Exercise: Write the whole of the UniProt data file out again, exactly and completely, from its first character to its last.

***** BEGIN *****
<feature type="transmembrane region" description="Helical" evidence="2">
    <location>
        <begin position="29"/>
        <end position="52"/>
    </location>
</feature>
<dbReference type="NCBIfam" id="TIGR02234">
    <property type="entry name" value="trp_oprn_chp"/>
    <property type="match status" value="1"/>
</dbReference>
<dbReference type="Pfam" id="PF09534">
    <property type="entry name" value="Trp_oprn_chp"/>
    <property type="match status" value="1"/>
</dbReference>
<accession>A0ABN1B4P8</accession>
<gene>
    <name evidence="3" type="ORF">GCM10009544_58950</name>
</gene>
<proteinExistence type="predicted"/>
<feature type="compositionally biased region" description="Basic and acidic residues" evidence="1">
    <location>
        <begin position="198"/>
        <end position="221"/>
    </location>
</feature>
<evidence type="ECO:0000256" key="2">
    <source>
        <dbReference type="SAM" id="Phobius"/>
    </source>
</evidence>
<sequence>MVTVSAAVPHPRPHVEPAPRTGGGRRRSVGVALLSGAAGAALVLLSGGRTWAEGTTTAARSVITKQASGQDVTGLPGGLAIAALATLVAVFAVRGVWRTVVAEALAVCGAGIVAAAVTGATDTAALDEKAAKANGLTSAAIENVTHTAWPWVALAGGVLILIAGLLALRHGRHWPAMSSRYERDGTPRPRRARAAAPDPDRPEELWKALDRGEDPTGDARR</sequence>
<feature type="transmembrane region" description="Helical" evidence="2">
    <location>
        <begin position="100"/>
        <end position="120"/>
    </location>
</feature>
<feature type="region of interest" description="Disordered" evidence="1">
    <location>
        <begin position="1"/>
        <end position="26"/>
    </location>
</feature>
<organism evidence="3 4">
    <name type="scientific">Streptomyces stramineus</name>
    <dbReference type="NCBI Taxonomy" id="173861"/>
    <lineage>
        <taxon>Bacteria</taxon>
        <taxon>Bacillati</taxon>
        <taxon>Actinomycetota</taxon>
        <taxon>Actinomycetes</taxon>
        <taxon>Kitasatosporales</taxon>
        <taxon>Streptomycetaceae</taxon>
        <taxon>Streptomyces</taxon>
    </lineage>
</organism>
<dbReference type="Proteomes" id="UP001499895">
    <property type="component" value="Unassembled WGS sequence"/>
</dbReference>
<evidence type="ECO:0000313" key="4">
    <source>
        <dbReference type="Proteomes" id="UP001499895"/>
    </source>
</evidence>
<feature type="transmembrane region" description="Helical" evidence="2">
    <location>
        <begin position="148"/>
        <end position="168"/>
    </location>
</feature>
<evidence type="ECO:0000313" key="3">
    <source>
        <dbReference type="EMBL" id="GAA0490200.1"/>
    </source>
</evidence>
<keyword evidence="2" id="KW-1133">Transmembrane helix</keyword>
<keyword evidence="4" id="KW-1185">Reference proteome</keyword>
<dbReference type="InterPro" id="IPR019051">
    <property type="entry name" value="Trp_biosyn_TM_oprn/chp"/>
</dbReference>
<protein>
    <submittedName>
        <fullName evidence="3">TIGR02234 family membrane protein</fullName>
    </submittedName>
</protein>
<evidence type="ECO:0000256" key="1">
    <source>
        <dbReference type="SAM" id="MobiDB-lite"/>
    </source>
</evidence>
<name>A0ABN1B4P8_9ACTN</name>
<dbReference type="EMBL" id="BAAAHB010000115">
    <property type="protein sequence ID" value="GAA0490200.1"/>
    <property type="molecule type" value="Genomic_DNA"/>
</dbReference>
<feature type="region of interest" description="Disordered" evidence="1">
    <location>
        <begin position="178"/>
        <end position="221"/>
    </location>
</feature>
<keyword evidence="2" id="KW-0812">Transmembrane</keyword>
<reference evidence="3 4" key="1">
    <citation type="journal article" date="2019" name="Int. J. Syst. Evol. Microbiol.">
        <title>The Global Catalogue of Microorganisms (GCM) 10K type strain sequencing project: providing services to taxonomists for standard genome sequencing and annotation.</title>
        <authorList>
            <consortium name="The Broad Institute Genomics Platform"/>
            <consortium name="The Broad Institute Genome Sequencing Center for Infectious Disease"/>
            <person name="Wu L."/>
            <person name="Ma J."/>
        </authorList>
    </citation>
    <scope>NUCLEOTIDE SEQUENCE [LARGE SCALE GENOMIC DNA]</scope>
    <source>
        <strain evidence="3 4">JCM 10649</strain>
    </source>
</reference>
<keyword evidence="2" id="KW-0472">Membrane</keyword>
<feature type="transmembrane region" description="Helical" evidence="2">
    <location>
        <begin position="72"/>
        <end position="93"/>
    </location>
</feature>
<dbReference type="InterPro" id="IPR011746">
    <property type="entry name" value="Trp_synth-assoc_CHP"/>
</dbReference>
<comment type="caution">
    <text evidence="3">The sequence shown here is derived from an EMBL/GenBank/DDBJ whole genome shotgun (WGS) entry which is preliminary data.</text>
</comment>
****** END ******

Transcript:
<feature type="transmembrane region" description="Helical" evidence="2">
    <location>
        <begin position="29"/>
        <end position="52"/>
    </location>
</feature>
<dbReference type="NCBIfam" id="TIGR02234">
    <property type="entry name" value="trp_oprn_chp"/>
    <property type="match status" value="1"/>
</dbReference>
<dbReference type="Pfam" id="PF09534">
    <property type="entry name" value="Trp_oprn_chp"/>
    <property type="match status" value="1"/>
</dbReference>
<accession>A0ABN1B4P8</accession>
<gene>
    <name evidence="3" type="ORF">GCM10009544_58950</name>
</gene>
<proteinExistence type="predicted"/>
<feature type="compositionally biased region" description="Basic and acidic residues" evidence="1">
    <location>
        <begin position="198"/>
        <end position="221"/>
    </location>
</feature>
<evidence type="ECO:0000256" key="2">
    <source>
        <dbReference type="SAM" id="Phobius"/>
    </source>
</evidence>
<sequence>MVTVSAAVPHPRPHVEPAPRTGGGRRRSVGVALLSGAAGAALVLLSGGRTWAEGTTTAARSVITKQASGQDVTGLPGGLAIAALATLVAVFAVRGVWRTVVAEALAVCGAGIVAAAVTGATDTAALDEKAAKANGLTSAAIENVTHTAWPWVALAGGVLILIAGLLALRHGRHWPAMSSRYERDGTPRPRRARAAAPDPDRPEELWKALDRGEDPTGDARR</sequence>
<feature type="transmembrane region" description="Helical" evidence="2">
    <location>
        <begin position="100"/>
        <end position="120"/>
    </location>
</feature>
<feature type="region of interest" description="Disordered" evidence="1">
    <location>
        <begin position="1"/>
        <end position="26"/>
    </location>
</feature>
<organism evidence="3 4">
    <name type="scientific">Streptomyces stramineus</name>
    <dbReference type="NCBI Taxonomy" id="173861"/>
    <lineage>
        <taxon>Bacteria</taxon>
        <taxon>Bacillati</taxon>
        <taxon>Actinomycetota</taxon>
        <taxon>Actinomycetes</taxon>
        <taxon>Kitasatosporales</taxon>
        <taxon>Streptomycetaceae</taxon>
        <taxon>Streptomyces</taxon>
    </lineage>
</organism>
<dbReference type="Proteomes" id="UP001499895">
    <property type="component" value="Unassembled WGS sequence"/>
</dbReference>
<evidence type="ECO:0000313" key="4">
    <source>
        <dbReference type="Proteomes" id="UP001499895"/>
    </source>
</evidence>
<feature type="transmembrane region" description="Helical" evidence="2">
    <location>
        <begin position="148"/>
        <end position="168"/>
    </location>
</feature>
<evidence type="ECO:0000313" key="3">
    <source>
        <dbReference type="EMBL" id="GAA0490200.1"/>
    </source>
</evidence>
<keyword evidence="2" id="KW-1133">Transmembrane helix</keyword>
<keyword evidence="4" id="KW-1185">Reference proteome</keyword>
<dbReference type="InterPro" id="IPR019051">
    <property type="entry name" value="Trp_biosyn_TM_oprn/chp"/>
</dbReference>
<protein>
    <submittedName>
        <fullName evidence="3">TIGR02234 family membrane protein</fullName>
    </submittedName>
</protein>
<evidence type="ECO:0000256" key="1">
    <source>
        <dbReference type="SAM" id="MobiDB-lite"/>
    </source>
</evidence>
<name>A0ABN1B4P8_9ACTN</name>
<dbReference type="EMBL" id="BAAAHB010000115">
    <property type="protein sequence ID" value="GAA0490200.1"/>
    <property type="molecule type" value="Genomic_DNA"/>
</dbReference>
<feature type="region of interest" description="Disordered" evidence="1">
    <location>
        <begin position="178"/>
        <end position="221"/>
    </location>
</feature>
<keyword evidence="2" id="KW-0812">Transmembrane</keyword>
<reference evidence="3 4" key="1">
    <citation type="journal article" date="2019" name="Int. J. Syst. Evol. Microbiol.">
        <title>The Global Catalogue of Microorganisms (GCM) 10K type strain sequencing project: providing services to taxonomists for standard genome sequencing and annotation.</title>
        <authorList>
            <consortium name="The Broad Institute Genomics Platform"/>
            <consortium name="The Broad Institute Genome Sequencing Center for Infectious Disease"/>
            <person name="Wu L."/>
            <person name="Ma J."/>
        </authorList>
    </citation>
    <scope>NUCLEOTIDE SEQUENCE [LARGE SCALE GENOMIC DNA]</scope>
    <source>
        <strain evidence="3 4">JCM 10649</strain>
    </source>
</reference>
<keyword evidence="2" id="KW-0472">Membrane</keyword>
<feature type="transmembrane region" description="Helical" evidence="2">
    <location>
        <begin position="72"/>
        <end position="93"/>
    </location>
</feature>
<dbReference type="InterPro" id="IPR011746">
    <property type="entry name" value="Trp_synth-assoc_CHP"/>
</dbReference>
<comment type="caution">
    <text evidence="3">The sequence shown here is derived from an EMBL/GenBank/DDBJ whole genome shotgun (WGS) entry which is preliminary data.</text>
</comment>